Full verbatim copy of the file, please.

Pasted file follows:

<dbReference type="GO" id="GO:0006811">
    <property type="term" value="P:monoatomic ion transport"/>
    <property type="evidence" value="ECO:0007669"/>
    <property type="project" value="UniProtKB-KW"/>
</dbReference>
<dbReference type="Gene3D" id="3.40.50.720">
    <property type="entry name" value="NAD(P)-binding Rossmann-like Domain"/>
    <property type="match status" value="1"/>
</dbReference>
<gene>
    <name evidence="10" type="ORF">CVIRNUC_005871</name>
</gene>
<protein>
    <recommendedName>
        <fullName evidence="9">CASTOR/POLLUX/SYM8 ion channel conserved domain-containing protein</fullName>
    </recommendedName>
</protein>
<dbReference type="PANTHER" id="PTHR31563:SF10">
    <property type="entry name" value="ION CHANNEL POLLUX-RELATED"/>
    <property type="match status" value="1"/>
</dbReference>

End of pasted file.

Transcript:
<dbReference type="GO" id="GO:0006811">
    <property type="term" value="P:monoatomic ion transport"/>
    <property type="evidence" value="ECO:0007669"/>
    <property type="project" value="UniProtKB-KW"/>
</dbReference>
<dbReference type="Gene3D" id="3.40.50.720">
    <property type="entry name" value="NAD(P)-binding Rossmann-like Domain"/>
    <property type="match status" value="1"/>
</dbReference>
<gene>
    <name evidence="10" type="ORF">CVIRNUC_005871</name>
</gene>
<protein>
    <recommendedName>
        <fullName evidence="9">CASTOR/POLLUX/SYM8 ion channel conserved domain-containing protein</fullName>
    </recommendedName>
</protein>
<dbReference type="PANTHER" id="PTHR31563:SF10">
    <property type="entry name" value="ION CHANNEL POLLUX-RELATED"/>
    <property type="match status" value="1"/>
</dbReference>